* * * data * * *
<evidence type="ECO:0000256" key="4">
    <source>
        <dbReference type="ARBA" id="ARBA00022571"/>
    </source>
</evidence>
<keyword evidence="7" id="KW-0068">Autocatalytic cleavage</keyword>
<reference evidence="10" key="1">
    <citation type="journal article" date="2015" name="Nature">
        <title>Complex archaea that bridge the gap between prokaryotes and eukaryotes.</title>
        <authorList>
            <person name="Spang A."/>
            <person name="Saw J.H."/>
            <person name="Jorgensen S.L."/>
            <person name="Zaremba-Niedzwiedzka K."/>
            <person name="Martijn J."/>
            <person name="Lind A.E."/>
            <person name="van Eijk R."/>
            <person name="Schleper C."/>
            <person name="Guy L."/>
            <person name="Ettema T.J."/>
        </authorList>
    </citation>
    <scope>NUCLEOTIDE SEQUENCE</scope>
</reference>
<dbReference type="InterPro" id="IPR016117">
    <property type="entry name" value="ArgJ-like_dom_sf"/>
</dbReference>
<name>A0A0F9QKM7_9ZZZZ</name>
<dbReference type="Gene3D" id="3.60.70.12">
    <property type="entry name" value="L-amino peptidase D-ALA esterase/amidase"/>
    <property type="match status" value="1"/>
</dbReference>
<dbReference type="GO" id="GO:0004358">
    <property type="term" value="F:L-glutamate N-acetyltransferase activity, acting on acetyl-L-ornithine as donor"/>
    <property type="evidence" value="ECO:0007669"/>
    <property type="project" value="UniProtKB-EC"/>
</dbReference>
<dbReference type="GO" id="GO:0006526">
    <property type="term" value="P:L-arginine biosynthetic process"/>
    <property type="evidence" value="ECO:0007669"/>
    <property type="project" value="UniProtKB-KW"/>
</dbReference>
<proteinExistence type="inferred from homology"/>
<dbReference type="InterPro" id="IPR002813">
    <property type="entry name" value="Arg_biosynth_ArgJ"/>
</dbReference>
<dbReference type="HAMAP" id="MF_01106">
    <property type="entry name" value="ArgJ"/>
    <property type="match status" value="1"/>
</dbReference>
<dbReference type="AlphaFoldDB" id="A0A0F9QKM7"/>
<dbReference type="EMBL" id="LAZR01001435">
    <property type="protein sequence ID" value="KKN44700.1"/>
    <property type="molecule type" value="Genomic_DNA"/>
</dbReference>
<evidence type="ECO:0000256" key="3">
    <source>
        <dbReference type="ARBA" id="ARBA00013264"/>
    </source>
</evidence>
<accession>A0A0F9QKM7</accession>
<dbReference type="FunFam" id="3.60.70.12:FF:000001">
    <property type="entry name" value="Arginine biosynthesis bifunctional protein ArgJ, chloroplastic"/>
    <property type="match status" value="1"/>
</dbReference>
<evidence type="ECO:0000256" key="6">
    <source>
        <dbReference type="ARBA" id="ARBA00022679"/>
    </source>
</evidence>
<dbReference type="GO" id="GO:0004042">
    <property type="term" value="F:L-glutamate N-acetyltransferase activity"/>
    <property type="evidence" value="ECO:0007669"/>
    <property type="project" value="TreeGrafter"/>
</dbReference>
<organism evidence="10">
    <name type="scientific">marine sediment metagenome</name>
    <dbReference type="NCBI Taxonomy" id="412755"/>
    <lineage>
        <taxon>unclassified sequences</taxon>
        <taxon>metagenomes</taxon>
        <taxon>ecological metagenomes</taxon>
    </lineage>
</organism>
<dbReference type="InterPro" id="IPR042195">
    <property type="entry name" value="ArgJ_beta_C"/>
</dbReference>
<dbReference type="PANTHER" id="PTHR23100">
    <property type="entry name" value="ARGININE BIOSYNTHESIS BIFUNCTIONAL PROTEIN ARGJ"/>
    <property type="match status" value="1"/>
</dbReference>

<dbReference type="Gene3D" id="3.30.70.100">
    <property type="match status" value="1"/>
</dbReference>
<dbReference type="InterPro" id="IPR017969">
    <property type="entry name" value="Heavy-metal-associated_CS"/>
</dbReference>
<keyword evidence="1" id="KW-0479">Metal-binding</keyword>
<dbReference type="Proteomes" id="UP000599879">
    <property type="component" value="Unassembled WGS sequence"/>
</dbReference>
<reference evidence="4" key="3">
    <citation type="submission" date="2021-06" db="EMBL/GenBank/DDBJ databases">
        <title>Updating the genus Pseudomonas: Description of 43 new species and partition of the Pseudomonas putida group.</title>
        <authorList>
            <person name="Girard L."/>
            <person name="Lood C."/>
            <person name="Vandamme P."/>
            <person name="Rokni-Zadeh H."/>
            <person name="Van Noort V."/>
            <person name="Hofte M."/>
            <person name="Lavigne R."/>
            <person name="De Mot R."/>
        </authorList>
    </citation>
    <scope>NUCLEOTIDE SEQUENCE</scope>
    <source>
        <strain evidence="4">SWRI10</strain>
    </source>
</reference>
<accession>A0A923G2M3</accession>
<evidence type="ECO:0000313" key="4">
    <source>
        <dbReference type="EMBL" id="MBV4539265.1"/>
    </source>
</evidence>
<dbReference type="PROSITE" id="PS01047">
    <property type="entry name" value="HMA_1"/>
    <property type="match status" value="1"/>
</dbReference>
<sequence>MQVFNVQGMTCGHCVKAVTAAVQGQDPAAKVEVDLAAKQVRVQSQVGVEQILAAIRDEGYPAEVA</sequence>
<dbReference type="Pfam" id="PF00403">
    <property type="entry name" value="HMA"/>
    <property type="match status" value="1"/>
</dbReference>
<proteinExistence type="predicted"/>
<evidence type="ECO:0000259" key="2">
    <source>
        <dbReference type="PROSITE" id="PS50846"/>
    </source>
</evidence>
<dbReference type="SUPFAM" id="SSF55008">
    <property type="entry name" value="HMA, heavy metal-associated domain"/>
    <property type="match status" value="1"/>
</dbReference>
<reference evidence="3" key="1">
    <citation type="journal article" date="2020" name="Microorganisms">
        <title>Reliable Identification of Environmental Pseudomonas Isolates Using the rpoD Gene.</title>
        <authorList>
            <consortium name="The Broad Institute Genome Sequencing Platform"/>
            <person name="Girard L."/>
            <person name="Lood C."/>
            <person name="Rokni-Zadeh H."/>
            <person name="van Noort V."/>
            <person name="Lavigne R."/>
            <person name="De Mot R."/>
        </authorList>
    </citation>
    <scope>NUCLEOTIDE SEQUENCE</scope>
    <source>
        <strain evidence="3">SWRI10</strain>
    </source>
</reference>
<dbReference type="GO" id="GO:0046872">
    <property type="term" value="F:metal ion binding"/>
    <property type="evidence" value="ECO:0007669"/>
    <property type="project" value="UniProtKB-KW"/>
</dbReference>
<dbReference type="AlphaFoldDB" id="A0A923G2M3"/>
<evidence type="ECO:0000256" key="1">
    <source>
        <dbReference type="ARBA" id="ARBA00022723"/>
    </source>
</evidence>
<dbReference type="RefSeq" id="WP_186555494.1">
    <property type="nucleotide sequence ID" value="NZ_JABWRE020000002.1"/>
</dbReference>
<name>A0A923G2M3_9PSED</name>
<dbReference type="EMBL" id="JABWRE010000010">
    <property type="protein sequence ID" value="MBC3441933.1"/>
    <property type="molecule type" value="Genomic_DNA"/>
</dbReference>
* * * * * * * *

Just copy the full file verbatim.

<evidence type="ECO:0000256" key="4">
    <source>
        <dbReference type="ARBA" id="ARBA00022571"/>
    </source>
</evidence>
<keyword evidence="7" id="KW-0068">Autocatalytic cleavage</keyword>
<reference evidence="10" key="1">
    <citation type="journal article" date="2015" name="Nature">
        <title>Complex archaea that bridge the gap between prokaryotes and eukaryotes.</title>
        <authorList>
            <person name="Spang A."/>
            <person name="Saw J.H."/>
            <person name="Jorgensen S.L."/>
            <person name="Zaremba-Niedzwiedzka K."/>
            <person name="Martijn J."/>
            <person name="Lind A.E."/>
            <person name="van Eijk R."/>
            <person name="Schleper C."/>
            <person name="Guy L."/>
            <person name="Ettema T.J."/>
        </authorList>
    </citation>
    <scope>NUCLEOTIDE SEQUENCE</scope>
</reference>
<dbReference type="InterPro" id="IPR016117">
    <property type="entry name" value="ArgJ-like_dom_sf"/>
</dbReference>
<name>A0A0F9QKM7_9ZZZZ</name>
<dbReference type="Gene3D" id="3.60.70.12">
    <property type="entry name" value="L-amino peptidase D-ALA esterase/amidase"/>
    <property type="match status" value="1"/>
</dbReference>
<dbReference type="GO" id="GO:0004358">
    <property type="term" value="F:L-glutamate N-acetyltransferase activity, acting on acetyl-L-ornithine as donor"/>
    <property type="evidence" value="ECO:0007669"/>
    <property type="project" value="UniProtKB-EC"/>
</dbReference>
<dbReference type="GO" id="GO:0006526">
    <property type="term" value="P:L-arginine biosynthetic process"/>
    <property type="evidence" value="ECO:0007669"/>
    <property type="project" value="UniProtKB-KW"/>
</dbReference>
<proteinExistence type="inferred from homology"/>
<dbReference type="InterPro" id="IPR002813">
    <property type="entry name" value="Arg_biosynth_ArgJ"/>
</dbReference>
<dbReference type="HAMAP" id="MF_01106">
    <property type="entry name" value="ArgJ"/>
    <property type="match status" value="1"/>
</dbReference>
<dbReference type="AlphaFoldDB" id="A0A0F9QKM7"/>
<dbReference type="EMBL" id="LAZR01001435">
    <property type="protein sequence ID" value="KKN44700.1"/>
    <property type="molecule type" value="Genomic_DNA"/>
</dbReference>
<evidence type="ECO:0000256" key="3">
    <source>
        <dbReference type="ARBA" id="ARBA00013264"/>
    </source>
</evidence>
<accession>A0A0F9QKM7</accession>
<dbReference type="FunFam" id="3.60.70.12:FF:000001">
    <property type="entry name" value="Arginine biosynthesis bifunctional protein ArgJ, chloroplastic"/>
    <property type="match status" value="1"/>
</dbReference>
<evidence type="ECO:0000256" key="6">
    <source>
        <dbReference type="ARBA" id="ARBA00022679"/>
    </source>
</evidence>
<dbReference type="GO" id="GO:0004042">
    <property type="term" value="F:L-glutamate N-acetyltransferase activity"/>
    <property type="evidence" value="ECO:0007669"/>
    <property type="project" value="TreeGrafter"/>
</dbReference>
<organism evidence="10">
    <name type="scientific">marine sediment metagenome</name>
    <dbReference type="NCBI Taxonomy" id="412755"/>
    <lineage>
        <taxon>unclassified sequences</taxon>
        <taxon>metagenomes</taxon>
        <taxon>ecological metagenomes</taxon>
    </lineage>
</organism>
<dbReference type="InterPro" id="IPR042195">
    <property type="entry name" value="ArgJ_beta_C"/>
</dbReference>
<dbReference type="PANTHER" id="PTHR23100">
    <property type="entry name" value="ARGININE BIOSYNTHESIS BIFUNCTIONAL PROTEIN ARGJ"/>
    <property type="match status" value="1"/>
</dbReference>

<dbReference type="Gene3D" id="3.30.70.100">
    <property type="match status" value="1"/>
</dbReference>
<dbReference type="InterPro" id="IPR017969">
    <property type="entry name" value="Heavy-metal-associated_CS"/>
</dbReference>
<keyword evidence="1" id="KW-0479">Metal-binding</keyword>
<dbReference type="Proteomes" id="UP000599879">
    <property type="component" value="Unassembled WGS sequence"/>
</dbReference>
<reference evidence="4" key="3">
    <citation type="submission" date="2021-06" db="EMBL/GenBank/DDBJ databases">
        <title>Updating the genus Pseudomonas: Description of 43 new species and partition of the Pseudomonas putida group.</title>
        <authorList>
            <person name="Girard L."/>
            <person name="Lood C."/>
            <person name="Vandamme P."/>
            <person name="Rokni-Zadeh H."/>
            <person name="Van Noort V."/>
            <person name="Hofte M."/>
            <person name="Lavigne R."/>
            <person name="De Mot R."/>
        </authorList>
    </citation>
    <scope>NUCLEOTIDE SEQUENCE</scope>
    <source>
        <strain evidence="4">SWRI10</strain>
    </source>
</reference>
<accession>A0A923G2M3</accession>
<evidence type="ECO:0000313" key="4">
    <source>
        <dbReference type="EMBL" id="MBV4539265.1"/>
    </source>
</evidence>
<dbReference type="PROSITE" id="PS01047">
    <property type="entry name" value="HMA_1"/>
    <property type="match status" value="1"/>
</dbReference>
<sequence>MQVFNVQGMTCGHCVKAVTAAVQGQDPAAKVEVDLAAKQVRVQSQVGVEQILAAIRDEGYPAEVA</sequence>
<dbReference type="Pfam" id="PF00403">
    <property type="entry name" value="HMA"/>
    <property type="match status" value="1"/>
</dbReference>
<proteinExistence type="predicted"/>
<evidence type="ECO:0000259" key="2">
    <source>
        <dbReference type="PROSITE" id="PS50846"/>
    </source>
</evidence>
<dbReference type="SUPFAM" id="SSF55008">
    <property type="entry name" value="HMA, heavy metal-associated domain"/>
    <property type="match status" value="1"/>
</dbReference>
<reference evidence="3" key="1">
    <citation type="journal article" date="2020" name="Microorganisms">
        <title>Reliable Identification of Environmental Pseudomonas Isolates Using the rpoD Gene.</title>
        <authorList>
            <consortium name="The Broad Institute Genome Sequencing Platform"/>
            <person name="Girard L."/>
            <person name="Lood C."/>
            <person name="Rokni-Zadeh H."/>
            <person name="van Noort V."/>
            <person name="Lavigne R."/>
            <person name="De Mot R."/>
        </authorList>
    </citation>
    <scope>NUCLEOTIDE SEQUENCE</scope>
    <source>
        <strain evidence="3">SWRI10</strain>
    </source>
</reference>
<dbReference type="GO" id="GO:0046872">
    <property type="term" value="F:metal ion binding"/>
    <property type="evidence" value="ECO:0007669"/>
    <property type="project" value="UniProtKB-KW"/>
</dbReference>
<dbReference type="AlphaFoldDB" id="A0A923G2M3"/>
<evidence type="ECO:0000256" key="1">
    <source>
        <dbReference type="ARBA" id="ARBA00022723"/>
    </source>
</evidence>
<dbReference type="RefSeq" id="WP_186555494.1">
    <property type="nucleotide sequence ID" value="NZ_JABWRE020000002.1"/>
</dbReference>
<name>A0A923G2M3_9PSED</name>
<dbReference type="EMBL" id="JABWRE010000010">
    <property type="protein sequence ID" value="MBC3441933.1"/>
    <property type="molecule type" value="Genomic_DNA"/>
</dbReference>